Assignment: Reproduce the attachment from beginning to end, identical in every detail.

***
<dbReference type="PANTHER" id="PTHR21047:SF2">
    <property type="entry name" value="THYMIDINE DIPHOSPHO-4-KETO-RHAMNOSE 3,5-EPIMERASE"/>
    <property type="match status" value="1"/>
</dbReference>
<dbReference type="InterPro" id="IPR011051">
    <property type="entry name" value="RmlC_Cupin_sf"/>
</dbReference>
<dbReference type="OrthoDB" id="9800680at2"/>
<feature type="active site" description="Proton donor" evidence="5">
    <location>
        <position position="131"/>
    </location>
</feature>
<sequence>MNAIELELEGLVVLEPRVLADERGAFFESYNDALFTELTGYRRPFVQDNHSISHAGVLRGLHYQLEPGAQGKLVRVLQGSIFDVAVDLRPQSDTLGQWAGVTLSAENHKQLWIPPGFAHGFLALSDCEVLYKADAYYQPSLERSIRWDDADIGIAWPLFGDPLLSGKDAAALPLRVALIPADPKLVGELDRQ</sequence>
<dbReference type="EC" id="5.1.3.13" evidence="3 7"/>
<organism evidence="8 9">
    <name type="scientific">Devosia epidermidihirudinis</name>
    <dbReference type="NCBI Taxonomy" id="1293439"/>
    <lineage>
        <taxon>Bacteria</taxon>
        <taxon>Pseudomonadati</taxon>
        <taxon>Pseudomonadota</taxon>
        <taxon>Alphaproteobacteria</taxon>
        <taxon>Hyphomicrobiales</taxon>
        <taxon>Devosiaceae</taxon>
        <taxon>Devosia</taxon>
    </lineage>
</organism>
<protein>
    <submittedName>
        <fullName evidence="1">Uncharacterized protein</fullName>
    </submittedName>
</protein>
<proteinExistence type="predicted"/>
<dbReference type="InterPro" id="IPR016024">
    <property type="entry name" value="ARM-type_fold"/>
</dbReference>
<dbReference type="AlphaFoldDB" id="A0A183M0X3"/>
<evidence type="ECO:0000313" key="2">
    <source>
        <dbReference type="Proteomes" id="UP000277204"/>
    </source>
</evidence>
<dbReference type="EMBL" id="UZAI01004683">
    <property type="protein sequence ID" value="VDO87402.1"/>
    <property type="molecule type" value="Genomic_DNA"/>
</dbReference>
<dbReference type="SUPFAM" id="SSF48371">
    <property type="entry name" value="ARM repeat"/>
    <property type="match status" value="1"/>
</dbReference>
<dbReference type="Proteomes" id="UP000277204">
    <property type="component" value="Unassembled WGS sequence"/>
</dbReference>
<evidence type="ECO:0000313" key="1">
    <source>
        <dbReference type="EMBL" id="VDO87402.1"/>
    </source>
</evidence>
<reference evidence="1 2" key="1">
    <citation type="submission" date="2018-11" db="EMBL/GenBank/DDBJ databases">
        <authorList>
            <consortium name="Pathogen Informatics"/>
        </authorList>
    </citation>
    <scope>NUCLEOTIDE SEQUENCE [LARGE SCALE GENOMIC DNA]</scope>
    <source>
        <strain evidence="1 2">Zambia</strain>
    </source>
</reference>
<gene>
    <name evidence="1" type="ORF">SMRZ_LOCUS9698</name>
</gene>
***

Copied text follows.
<dbReference type="PANTHER" id="PTHR21047:SF2">
    <property type="entry name" value="THYMIDINE DIPHOSPHO-4-KETO-RHAMNOSE 3,5-EPIMERASE"/>
    <property type="match status" value="1"/>
</dbReference>
<dbReference type="InterPro" id="IPR011051">
    <property type="entry name" value="RmlC_Cupin_sf"/>
</dbReference>
<dbReference type="OrthoDB" id="9800680at2"/>
<feature type="active site" description="Proton donor" evidence="5">
    <location>
        <position position="131"/>
    </location>
</feature>
<sequence>MNAIELELEGLVVLEPRVLADERGAFFESYNDALFTELTGYRRPFVQDNHSISHAGVLRGLHYQLEPGAQGKLVRVLQGSIFDVAVDLRPQSDTLGQWAGVTLSAENHKQLWIPPGFAHGFLALSDCEVLYKADAYYQPSLERSIRWDDADIGIAWPLFGDPLLSGKDAAALPLRVALIPADPKLVGELDRQ</sequence>
<dbReference type="EC" id="5.1.3.13" evidence="3 7"/>
<organism evidence="8 9">
    <name type="scientific">Devosia epidermidihirudinis</name>
    <dbReference type="NCBI Taxonomy" id="1293439"/>
    <lineage>
        <taxon>Bacteria</taxon>
        <taxon>Pseudomonadati</taxon>
        <taxon>Pseudomonadota</taxon>
        <taxon>Alphaproteobacteria</taxon>
        <taxon>Hyphomicrobiales</taxon>
        <taxon>Devosiaceae</taxon>
        <taxon>Devosia</taxon>
    </lineage>
</organism>
<protein>
    <submittedName>
        <fullName evidence="1">Uncharacterized protein</fullName>
    </submittedName>
</protein>
<proteinExistence type="predicted"/>
<dbReference type="InterPro" id="IPR016024">
    <property type="entry name" value="ARM-type_fold"/>
</dbReference>
<dbReference type="AlphaFoldDB" id="A0A183M0X3"/>
<evidence type="ECO:0000313" key="2">
    <source>
        <dbReference type="Proteomes" id="UP000277204"/>
    </source>
</evidence>
<dbReference type="EMBL" id="UZAI01004683">
    <property type="protein sequence ID" value="VDO87402.1"/>
    <property type="molecule type" value="Genomic_DNA"/>
</dbReference>
<dbReference type="SUPFAM" id="SSF48371">
    <property type="entry name" value="ARM repeat"/>
    <property type="match status" value="1"/>
</dbReference>
<dbReference type="Proteomes" id="UP000277204">
    <property type="component" value="Unassembled WGS sequence"/>
</dbReference>
<evidence type="ECO:0000313" key="1">
    <source>
        <dbReference type="EMBL" id="VDO87402.1"/>
    </source>
</evidence>
<reference evidence="1 2" key="1">
    <citation type="submission" date="2018-11" db="EMBL/GenBank/DDBJ databases">
        <authorList>
            <consortium name="Pathogen Informatics"/>
        </authorList>
    </citation>
    <scope>NUCLEOTIDE SEQUENCE [LARGE SCALE GENOMIC DNA]</scope>
    <source>
        <strain evidence="1 2">Zambia</strain>
    </source>
</reference>
<gene>
    <name evidence="1" type="ORF">SMRZ_LOCUS9698</name>
</gene>